Olympics’s Popularity Dwindles ahead of Tokyo

Has anyone missed the Tokyo Olympics? When Covid-19 threatened to halt sports globally for a substantial period of time, the American sports audience cared more about the returns of football, baseball, basketball, and hockey than it worried for the 2020 Olympic Games, despite the fact the Olympics only comes around every four years.

Has anyone missed the Tokyo Olympics? When Covid-19 threatened to halt sports globally for a substantial period of time, the American sports audience cared more about the returns of football, baseball, basketball, and hockey than it worried for the 2020 Olympic Games, despite the fact the Olympics only comes around every four years. It may be the pinnacle of athletic competition, but the Olympics has fallen off the radar of many American sports fans. Since 2012’s London Summer Olympic Games, which set viewership records, each succeeding Olympic games has drawn underwhelming ratings. The 2014 Sochi Winter Games’ ratings were down 17 percent from the previous Winter Olympics in Vancouver, the Rio 2016 Summer Games’ viewership was down 18 percent compared to the London Games, and 2018 Pyeongchang Winter Olympics was the least-watched Olympics on record. Although the modern Olympic Games are far from going extinct, as they have been a longstanding tradition that have withstood worse situations, it’s safe to say that excitement for the Olympics has been regressing over the past decade.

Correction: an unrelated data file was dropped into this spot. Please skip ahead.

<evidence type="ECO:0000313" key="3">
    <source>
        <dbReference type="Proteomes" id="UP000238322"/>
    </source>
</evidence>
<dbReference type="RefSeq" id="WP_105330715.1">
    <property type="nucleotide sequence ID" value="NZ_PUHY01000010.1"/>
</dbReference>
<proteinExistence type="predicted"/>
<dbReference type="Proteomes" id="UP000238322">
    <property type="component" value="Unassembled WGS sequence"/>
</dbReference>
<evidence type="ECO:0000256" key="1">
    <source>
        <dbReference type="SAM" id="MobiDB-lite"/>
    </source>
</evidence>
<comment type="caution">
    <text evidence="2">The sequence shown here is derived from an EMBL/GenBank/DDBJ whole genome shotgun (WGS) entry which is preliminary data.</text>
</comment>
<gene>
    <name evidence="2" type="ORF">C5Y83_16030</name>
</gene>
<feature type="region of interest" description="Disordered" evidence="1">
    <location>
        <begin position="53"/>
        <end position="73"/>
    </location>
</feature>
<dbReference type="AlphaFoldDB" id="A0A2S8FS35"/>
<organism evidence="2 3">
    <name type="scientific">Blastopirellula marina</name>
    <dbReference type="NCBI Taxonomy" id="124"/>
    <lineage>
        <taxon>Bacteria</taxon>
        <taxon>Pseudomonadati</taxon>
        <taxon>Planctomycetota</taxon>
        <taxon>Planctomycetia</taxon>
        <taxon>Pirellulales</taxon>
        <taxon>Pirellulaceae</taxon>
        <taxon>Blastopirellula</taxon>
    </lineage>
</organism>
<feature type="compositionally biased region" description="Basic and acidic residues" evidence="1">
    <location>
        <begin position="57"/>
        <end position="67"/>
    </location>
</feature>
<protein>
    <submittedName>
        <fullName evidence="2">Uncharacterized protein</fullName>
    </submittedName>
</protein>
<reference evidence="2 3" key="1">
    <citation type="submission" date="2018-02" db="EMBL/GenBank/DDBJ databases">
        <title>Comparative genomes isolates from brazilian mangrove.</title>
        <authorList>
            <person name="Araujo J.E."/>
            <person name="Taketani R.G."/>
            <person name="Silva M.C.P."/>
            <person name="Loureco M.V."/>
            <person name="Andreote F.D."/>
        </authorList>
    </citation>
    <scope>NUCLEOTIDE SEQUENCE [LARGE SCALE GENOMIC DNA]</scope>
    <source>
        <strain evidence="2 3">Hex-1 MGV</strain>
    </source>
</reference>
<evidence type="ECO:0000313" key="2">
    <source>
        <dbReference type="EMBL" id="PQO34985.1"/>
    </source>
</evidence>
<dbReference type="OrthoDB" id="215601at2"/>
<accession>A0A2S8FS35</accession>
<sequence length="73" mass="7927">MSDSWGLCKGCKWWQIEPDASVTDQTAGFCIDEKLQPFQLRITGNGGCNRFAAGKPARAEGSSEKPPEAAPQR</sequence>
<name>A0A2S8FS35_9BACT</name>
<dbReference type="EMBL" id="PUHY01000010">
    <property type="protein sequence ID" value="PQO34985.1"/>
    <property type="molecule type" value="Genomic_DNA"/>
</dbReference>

Almost every year, the Olympics finds its way to exclude some of the world’s most popular athletes—namely those from team sports. Of course, there are great individual athletes, such as Usain Bolt or Michael Phelps, that deliver Olympic classics, but many of the top team sport athletes from basketball, soccer, or baseball do not compete in the Olympic Games. Despite being two of the world’s most popular athletes, Cristiano Ronaldo and Lionel Messi, who competed in 2004 and 2008 respectively, will likely never be seen in the Olympics again due to the arbitrary 23-year-old age limit for male soccer players. While the International Olympic Committee (IOC) added baseball to the 2021 Tokyo Olympics’ sports catalogue, athletes from Major League Baseball (MLB) cannot compete due to scheduling issues. Many of the National Basketball Association (NBA) athletes, on the other hand, have no real incentive to participate in the Olympics—Olympic athletes are offered little to no financial compensation for their work. In 2016, Olympic freestyle skier Jaelin Kauf made ends meet through crowdfunding sites and working a side job. The commitment the Olympics requires is not small, either—participation in the Olympics includes a lengthy training period and risk of injury. So why would NBA stars like Stephen Curry and Lebron James compete in a three-week tournament that could compromise their multi-million dollar NBA career? The spirit of sport is one thing, but to work without significant compensation is another. The Olympics is supposed to be the supreme celebration of athletic achievement, yet the lack of participation from some of the world’s most marketable and qualified athletes ruins the validity of its title as the pinnacle of sports.